For our 34th consecutive season we have assembled 14 internationally acclaimed films from thirteen different countries. The selections in the 2015-2016 series have been recognized by critics as some of the best cinema the world has to offer, collecting prizes from international film festivals and award competitions such as the U.S. Academy Awards, Cannes Film Festival, César Awards, Berlin International Film Festival, and the Asian-Pacific Film Festival. This year's program includes all five Oscar finalists for Best Foreign Language Film, including the winner, Ida (Poland, 2013).As an entertainment value, the UW-Parkside Foreign Film Series remains a bargain that cannot be beat! For less than $2 per film, our patrons have six show time options, including a liberal switching policy; 3 free guest passes; and full-length reviews.
Parkside Student Night: All Parkside students get in FREE at the Sunday 5 pm shows with ID!
Admission is by season subscription only, there are no individual ticket sales. Prorated season subscriptions are available. Order your season tickets as soon as possible! Our most popular show times, Thursday 7:30 pm, Friday 7:30 pm and Saturday 5 pm have sold out for a number of years running. We encourage you to order your tickets online. Alternatively, you can fill out the order form on this brochure and mail it to: UW-Parkside Ranger Card Office, P.O. Box 2000, Kenosha, WI 53141-2000; or you can call 262-595-2307.
We will mail your tickets to you, or if you order late, we will hold your tickets at the box office.
See you at the movies!
UW-Parkside Foreign Film Series Committee, Norm Cloutier (FFS Director, Professor of Economics), and Donald Kummings (Emeritus Professor of English)
Timbuktu | Feb 11 - 14Timbuktu is for most Westerners little more than a metaphor for a remote place. The actual place, an impoverished town of about 54,000, was once a center of Islamic learning that is still known for its heritage sites. In 2012, Islamic jihadi groups overran northern Mali, attempting to impose strict sharia laws on the local populace. Much to the horror of the local cleric, the Islamic zealots are banning innocent pleasures and punishing offenders with lashings and stonings. Mali's new theocratic state must now rule on practical matters and its crass insensitivity and immaturity as a system of government is horribly exposed. Passionate, visually stunning, and offering moments of humor, this film is a cry from the heart, a fable expressed with grace and care. 2015 USA Academy Awards: one of five finalists for Best Foreign Language Film; 2014 Cannes Film Festival: Prize of the Ecumenical Jury. (Mauritania, 2014) Director: Abderrahmane Sissako. French, Arabic, Bambara, English and Songhay languages. 97 min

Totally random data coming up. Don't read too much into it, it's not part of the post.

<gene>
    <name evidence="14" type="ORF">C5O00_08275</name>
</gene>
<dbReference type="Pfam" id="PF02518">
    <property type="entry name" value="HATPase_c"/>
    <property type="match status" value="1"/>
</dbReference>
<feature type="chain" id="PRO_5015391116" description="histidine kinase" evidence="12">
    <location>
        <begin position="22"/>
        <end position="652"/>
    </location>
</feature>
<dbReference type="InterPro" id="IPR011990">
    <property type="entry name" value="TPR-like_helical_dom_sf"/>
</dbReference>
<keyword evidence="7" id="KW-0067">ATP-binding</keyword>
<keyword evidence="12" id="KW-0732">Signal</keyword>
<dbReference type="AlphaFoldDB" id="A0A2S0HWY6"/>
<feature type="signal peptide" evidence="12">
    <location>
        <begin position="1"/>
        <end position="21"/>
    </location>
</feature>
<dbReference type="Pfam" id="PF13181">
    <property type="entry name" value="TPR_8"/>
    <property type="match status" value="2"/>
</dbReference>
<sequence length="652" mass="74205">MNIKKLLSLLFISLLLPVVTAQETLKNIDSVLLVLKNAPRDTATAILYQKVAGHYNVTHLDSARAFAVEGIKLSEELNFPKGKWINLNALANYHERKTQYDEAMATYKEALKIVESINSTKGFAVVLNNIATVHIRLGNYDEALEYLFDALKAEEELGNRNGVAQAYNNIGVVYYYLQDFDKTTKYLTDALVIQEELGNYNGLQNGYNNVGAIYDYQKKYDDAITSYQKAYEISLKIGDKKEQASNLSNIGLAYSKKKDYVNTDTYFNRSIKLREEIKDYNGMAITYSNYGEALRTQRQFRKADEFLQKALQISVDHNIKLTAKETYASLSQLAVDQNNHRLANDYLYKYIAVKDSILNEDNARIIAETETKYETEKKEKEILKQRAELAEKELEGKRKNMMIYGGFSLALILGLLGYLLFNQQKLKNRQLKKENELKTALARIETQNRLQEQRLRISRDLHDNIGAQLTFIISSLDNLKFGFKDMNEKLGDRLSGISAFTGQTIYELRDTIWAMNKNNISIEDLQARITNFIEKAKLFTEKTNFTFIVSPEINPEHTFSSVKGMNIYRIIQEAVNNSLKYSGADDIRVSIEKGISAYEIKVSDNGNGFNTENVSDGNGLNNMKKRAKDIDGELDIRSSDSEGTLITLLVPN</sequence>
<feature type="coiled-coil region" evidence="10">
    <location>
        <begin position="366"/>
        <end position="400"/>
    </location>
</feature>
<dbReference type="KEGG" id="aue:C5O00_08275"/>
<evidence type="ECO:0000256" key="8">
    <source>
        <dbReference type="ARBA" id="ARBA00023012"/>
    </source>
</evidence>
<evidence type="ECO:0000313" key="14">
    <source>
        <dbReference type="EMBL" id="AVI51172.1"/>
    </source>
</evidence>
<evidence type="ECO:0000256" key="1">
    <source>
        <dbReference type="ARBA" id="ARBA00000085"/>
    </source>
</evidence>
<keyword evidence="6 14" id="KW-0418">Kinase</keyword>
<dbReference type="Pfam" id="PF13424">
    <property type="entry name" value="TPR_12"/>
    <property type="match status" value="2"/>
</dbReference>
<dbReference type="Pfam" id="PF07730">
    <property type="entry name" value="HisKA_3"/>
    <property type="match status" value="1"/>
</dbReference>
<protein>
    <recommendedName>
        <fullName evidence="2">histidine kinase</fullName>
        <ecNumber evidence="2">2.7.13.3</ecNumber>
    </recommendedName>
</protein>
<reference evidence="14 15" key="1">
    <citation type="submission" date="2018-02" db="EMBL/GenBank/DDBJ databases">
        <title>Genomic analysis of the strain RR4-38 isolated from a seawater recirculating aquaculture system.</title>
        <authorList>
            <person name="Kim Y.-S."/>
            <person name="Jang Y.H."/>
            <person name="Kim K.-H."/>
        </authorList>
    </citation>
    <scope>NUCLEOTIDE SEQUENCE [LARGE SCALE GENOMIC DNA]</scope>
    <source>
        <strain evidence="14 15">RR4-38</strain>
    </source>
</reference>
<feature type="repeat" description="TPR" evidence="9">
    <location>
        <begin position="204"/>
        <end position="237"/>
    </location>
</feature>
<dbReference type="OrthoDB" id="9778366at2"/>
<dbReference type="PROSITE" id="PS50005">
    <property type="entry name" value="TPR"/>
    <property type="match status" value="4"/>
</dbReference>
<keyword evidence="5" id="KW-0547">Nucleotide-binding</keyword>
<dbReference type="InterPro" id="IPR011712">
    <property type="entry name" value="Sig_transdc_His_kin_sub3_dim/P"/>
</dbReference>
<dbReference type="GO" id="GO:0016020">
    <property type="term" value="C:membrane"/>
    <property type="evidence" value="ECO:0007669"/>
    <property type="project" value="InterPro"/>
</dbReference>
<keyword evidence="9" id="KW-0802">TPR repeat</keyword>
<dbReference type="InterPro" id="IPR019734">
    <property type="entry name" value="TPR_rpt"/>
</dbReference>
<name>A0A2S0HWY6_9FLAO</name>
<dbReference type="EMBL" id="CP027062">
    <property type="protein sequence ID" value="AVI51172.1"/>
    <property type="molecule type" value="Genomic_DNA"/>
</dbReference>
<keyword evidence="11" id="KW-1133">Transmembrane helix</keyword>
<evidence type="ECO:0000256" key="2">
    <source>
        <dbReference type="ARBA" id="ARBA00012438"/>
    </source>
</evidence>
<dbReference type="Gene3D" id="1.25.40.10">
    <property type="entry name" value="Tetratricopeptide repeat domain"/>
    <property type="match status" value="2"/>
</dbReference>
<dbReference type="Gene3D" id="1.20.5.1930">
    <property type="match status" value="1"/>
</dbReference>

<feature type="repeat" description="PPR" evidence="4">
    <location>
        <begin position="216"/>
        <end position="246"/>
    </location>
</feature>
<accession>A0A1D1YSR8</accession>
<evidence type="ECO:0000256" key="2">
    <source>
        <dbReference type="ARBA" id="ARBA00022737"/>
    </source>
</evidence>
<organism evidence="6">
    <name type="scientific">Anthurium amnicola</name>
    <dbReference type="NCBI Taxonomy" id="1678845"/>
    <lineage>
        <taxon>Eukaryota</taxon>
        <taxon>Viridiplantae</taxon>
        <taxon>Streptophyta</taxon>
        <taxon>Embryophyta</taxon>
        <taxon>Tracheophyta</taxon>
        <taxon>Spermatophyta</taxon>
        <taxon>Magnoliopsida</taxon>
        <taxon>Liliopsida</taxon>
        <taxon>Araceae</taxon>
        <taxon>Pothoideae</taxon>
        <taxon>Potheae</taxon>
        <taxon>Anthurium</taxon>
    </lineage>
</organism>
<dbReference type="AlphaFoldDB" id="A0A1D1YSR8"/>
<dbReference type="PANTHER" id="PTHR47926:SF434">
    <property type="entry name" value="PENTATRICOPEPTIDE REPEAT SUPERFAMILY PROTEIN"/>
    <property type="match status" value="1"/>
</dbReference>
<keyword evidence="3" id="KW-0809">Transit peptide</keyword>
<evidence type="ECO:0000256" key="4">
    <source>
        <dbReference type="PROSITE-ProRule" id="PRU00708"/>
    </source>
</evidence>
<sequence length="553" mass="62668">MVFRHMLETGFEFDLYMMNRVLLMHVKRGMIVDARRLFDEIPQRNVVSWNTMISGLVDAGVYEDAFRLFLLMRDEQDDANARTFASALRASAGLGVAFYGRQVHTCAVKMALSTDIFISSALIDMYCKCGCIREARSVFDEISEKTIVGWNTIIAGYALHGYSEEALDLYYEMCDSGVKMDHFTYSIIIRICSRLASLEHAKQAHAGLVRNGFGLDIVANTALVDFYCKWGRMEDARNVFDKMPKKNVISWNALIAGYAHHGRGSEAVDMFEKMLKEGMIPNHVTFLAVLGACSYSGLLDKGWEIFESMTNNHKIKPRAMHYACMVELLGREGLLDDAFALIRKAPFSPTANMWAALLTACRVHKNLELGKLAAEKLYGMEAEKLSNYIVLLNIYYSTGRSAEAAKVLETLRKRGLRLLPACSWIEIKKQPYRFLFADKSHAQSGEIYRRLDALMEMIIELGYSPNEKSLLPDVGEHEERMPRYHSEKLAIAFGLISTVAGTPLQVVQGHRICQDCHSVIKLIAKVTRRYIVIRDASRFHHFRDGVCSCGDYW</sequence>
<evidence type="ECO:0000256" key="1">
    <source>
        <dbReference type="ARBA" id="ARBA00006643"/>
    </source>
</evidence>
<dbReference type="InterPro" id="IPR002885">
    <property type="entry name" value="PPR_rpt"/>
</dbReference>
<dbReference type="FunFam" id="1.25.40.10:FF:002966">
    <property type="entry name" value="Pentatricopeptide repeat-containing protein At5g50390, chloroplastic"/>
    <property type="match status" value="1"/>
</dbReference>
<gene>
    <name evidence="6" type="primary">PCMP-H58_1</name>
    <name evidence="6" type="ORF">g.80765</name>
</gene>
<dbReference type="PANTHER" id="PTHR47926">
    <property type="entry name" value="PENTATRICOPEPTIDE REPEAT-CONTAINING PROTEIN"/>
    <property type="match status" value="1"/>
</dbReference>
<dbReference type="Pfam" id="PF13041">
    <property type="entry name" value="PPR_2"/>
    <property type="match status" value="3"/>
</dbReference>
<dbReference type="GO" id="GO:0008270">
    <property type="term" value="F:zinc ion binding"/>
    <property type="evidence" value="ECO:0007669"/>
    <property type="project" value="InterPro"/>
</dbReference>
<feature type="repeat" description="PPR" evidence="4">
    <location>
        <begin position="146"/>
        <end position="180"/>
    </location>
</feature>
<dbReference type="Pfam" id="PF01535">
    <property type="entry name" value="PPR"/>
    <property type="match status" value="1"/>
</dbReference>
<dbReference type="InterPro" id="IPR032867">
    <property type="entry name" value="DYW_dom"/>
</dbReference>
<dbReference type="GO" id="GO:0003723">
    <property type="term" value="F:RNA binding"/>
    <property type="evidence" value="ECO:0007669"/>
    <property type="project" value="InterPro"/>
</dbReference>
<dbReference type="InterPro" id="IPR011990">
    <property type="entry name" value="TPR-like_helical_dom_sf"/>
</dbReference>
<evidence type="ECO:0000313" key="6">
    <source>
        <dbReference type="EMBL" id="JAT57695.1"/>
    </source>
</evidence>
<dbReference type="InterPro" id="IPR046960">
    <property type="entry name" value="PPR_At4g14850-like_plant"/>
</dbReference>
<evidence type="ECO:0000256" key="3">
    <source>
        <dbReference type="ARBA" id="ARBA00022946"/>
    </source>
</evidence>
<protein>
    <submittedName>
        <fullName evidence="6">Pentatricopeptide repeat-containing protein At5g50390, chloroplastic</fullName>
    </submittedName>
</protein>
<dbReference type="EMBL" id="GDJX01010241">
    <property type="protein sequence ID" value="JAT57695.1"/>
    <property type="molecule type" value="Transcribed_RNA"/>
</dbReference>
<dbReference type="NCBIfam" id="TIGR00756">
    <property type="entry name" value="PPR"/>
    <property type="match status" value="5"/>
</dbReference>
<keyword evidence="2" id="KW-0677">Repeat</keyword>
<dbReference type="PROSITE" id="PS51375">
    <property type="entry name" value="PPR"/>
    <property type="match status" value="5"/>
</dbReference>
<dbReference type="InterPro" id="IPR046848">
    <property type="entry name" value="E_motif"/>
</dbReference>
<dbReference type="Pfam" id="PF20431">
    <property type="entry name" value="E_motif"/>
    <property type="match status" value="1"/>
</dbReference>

Pride | Still The Enemy Within | Feb 25 - 28
Phoenix | Mar 10 - 13In post-war Berlin, Nelly Lenz is an Auschwitz survivor who escaped from her concentration camp but in the process suffered catastrophic facial injuries. Nelly seeks out her husband, Johnny, even though there's evidence to suggest that it was he who turned her in to the SS. When she finds him, he notices the resemblance but has completely convinced himself that his wife must be dead. However, he knows Nelly has an unclaimed fortune and proceeds to hatch a scheme to use his newfound lady friend as a way to claim it. Nelly plays along, frightened to reveal the truth and hopeful that this will allow her some semblance of the life she once had, even as she refuses to believe that it is Johnny's betrayal that destroyed her in the first place. A brilliant encapsulation of how people cope (or refuse to cope) with tragedy, especially when it's at least partially of their own making. 2015 Hong Kong International Film Festival: SIGNIS Award. (Germany, 2014) Director: Christian Petzold. German and English languages. 98 min